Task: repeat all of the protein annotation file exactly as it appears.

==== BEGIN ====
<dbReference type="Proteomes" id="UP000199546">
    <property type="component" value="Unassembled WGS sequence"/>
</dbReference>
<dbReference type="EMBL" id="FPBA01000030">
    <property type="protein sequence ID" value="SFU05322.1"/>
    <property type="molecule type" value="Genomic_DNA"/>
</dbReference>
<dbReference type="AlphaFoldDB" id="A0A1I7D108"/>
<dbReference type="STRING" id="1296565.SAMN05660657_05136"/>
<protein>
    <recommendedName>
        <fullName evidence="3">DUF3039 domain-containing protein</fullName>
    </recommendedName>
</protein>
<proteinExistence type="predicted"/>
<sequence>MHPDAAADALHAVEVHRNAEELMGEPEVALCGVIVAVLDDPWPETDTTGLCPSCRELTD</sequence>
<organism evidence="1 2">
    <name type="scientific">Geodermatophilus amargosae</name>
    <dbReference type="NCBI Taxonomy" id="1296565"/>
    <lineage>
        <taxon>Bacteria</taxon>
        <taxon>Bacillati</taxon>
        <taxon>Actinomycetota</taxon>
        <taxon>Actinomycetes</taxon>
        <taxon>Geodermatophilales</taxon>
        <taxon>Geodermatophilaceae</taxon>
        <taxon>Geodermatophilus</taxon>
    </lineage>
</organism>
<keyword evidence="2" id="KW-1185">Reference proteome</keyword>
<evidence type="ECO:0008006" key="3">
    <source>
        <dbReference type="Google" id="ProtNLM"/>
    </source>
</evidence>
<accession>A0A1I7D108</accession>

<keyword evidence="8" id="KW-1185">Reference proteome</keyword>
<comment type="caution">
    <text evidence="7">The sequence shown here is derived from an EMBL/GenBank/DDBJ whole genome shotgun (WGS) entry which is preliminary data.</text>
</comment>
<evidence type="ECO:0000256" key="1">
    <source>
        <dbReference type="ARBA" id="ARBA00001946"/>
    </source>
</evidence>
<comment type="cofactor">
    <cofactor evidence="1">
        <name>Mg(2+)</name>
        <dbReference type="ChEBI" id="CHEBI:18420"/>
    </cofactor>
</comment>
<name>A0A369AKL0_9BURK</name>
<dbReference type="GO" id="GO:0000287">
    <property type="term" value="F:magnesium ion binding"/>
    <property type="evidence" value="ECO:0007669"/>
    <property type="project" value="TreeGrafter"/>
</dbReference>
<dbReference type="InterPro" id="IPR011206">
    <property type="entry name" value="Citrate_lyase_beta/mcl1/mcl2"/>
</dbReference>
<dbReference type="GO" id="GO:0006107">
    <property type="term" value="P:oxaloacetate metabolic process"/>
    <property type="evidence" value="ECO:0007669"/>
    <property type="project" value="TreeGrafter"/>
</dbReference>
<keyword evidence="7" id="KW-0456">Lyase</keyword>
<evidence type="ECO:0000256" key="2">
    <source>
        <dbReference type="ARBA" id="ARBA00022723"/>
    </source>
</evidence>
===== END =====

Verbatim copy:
<dbReference type="Proteomes" id="UP000199546">
    <property type="component" value="Unassembled WGS sequence"/>
</dbReference>
<dbReference type="EMBL" id="FPBA01000030">
    <property type="protein sequence ID" value="SFU05322.1"/>
    <property type="molecule type" value="Genomic_DNA"/>
</dbReference>
<dbReference type="AlphaFoldDB" id="A0A1I7D108"/>
<dbReference type="STRING" id="1296565.SAMN05660657_05136"/>
<protein>
    <recommendedName>
        <fullName evidence="3">DUF3039 domain-containing protein</fullName>
    </recommendedName>
</protein>
<proteinExistence type="predicted"/>
<sequence>MHPDAAADALHAVEVHRNAEELMGEPEVALCGVIVAVLDDPWPETDTTGLCPSCRELTD</sequence>
<organism evidence="1 2">
    <name type="scientific">Geodermatophilus amargosae</name>
    <dbReference type="NCBI Taxonomy" id="1296565"/>
    <lineage>
        <taxon>Bacteria</taxon>
        <taxon>Bacillati</taxon>
        <taxon>Actinomycetota</taxon>
        <taxon>Actinomycetes</taxon>
        <taxon>Geodermatophilales</taxon>
        <taxon>Geodermatophilaceae</taxon>
        <taxon>Geodermatophilus</taxon>
    </lineage>
</organism>
<keyword evidence="2" id="KW-1185">Reference proteome</keyword>
<evidence type="ECO:0008006" key="3">
    <source>
        <dbReference type="Google" id="ProtNLM"/>
    </source>
</evidence>
<accession>A0A1I7D108</accession>

<keyword evidence="8" id="KW-1185">Reference proteome</keyword>
<comment type="caution">
    <text evidence="7">The sequence shown here is derived from an EMBL/GenBank/DDBJ whole genome shotgun (WGS) entry which is preliminary data.</text>
</comment>
<evidence type="ECO:0000256" key="1">
    <source>
        <dbReference type="ARBA" id="ARBA00001946"/>
    </source>
</evidence>
<comment type="cofactor">
    <cofactor evidence="1">
        <name>Mg(2+)</name>
        <dbReference type="ChEBI" id="CHEBI:18420"/>
    </cofactor>
</comment>
<name>A0A369AKL0_9BURK</name>
<dbReference type="GO" id="GO:0000287">
    <property type="term" value="F:magnesium ion binding"/>
    <property type="evidence" value="ECO:0007669"/>
    <property type="project" value="TreeGrafter"/>
</dbReference>
<dbReference type="InterPro" id="IPR011206">
    <property type="entry name" value="Citrate_lyase_beta/mcl1/mcl2"/>
</dbReference>
<dbReference type="GO" id="GO:0006107">
    <property type="term" value="P:oxaloacetate metabolic process"/>
    <property type="evidence" value="ECO:0007669"/>
    <property type="project" value="TreeGrafter"/>
</dbReference>
<keyword evidence="7" id="KW-0456">Lyase</keyword>
<evidence type="ECO:0000256" key="2">
    <source>
        <dbReference type="ARBA" id="ARBA00022723"/>
    </source>
</evidence>